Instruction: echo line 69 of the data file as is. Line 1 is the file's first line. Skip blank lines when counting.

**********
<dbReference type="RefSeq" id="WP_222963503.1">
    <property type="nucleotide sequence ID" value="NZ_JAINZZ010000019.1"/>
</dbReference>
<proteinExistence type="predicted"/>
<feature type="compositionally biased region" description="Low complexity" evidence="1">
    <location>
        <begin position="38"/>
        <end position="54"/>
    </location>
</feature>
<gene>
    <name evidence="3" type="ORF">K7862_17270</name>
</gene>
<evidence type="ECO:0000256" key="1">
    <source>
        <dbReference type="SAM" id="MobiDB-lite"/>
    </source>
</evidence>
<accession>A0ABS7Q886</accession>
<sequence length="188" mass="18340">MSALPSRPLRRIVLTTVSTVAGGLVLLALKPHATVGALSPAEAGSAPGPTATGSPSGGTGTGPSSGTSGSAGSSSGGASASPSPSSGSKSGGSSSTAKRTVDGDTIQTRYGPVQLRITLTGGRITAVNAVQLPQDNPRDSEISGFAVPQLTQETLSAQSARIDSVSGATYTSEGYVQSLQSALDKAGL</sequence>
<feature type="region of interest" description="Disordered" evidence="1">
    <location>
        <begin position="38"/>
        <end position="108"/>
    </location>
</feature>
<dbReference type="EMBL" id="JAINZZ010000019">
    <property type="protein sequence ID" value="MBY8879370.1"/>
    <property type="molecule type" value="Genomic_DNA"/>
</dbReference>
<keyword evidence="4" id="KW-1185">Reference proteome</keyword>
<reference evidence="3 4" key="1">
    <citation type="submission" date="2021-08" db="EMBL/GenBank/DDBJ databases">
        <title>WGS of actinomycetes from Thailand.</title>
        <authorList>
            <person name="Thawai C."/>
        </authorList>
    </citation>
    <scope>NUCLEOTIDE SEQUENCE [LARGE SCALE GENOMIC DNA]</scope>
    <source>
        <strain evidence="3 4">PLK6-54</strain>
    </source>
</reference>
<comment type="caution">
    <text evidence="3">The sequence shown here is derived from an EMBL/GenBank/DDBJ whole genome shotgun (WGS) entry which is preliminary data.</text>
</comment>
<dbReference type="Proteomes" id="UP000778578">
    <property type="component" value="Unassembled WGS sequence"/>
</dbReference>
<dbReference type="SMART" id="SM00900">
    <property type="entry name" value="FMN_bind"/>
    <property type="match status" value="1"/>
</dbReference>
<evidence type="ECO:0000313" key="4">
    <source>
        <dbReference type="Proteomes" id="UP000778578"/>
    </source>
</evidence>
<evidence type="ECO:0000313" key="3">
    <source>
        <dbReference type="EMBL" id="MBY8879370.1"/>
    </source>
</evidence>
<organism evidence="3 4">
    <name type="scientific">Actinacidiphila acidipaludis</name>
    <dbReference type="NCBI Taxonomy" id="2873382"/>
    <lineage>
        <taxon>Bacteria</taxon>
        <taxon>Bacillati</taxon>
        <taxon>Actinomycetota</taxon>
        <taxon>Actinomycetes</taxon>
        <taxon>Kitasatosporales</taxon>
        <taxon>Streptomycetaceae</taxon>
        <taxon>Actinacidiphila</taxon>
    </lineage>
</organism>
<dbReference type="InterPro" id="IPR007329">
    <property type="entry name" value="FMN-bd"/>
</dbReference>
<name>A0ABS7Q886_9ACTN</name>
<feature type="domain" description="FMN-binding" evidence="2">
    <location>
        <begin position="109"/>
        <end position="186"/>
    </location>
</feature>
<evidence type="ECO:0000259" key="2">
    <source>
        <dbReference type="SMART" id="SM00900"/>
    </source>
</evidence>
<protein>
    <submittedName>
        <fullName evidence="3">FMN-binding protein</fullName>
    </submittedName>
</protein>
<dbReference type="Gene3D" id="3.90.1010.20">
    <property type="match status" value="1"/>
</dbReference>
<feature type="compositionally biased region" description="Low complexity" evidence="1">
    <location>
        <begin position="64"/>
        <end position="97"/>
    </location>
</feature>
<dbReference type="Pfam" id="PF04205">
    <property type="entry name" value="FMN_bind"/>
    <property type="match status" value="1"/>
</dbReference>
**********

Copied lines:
        <taxon>Bacillati</taxon>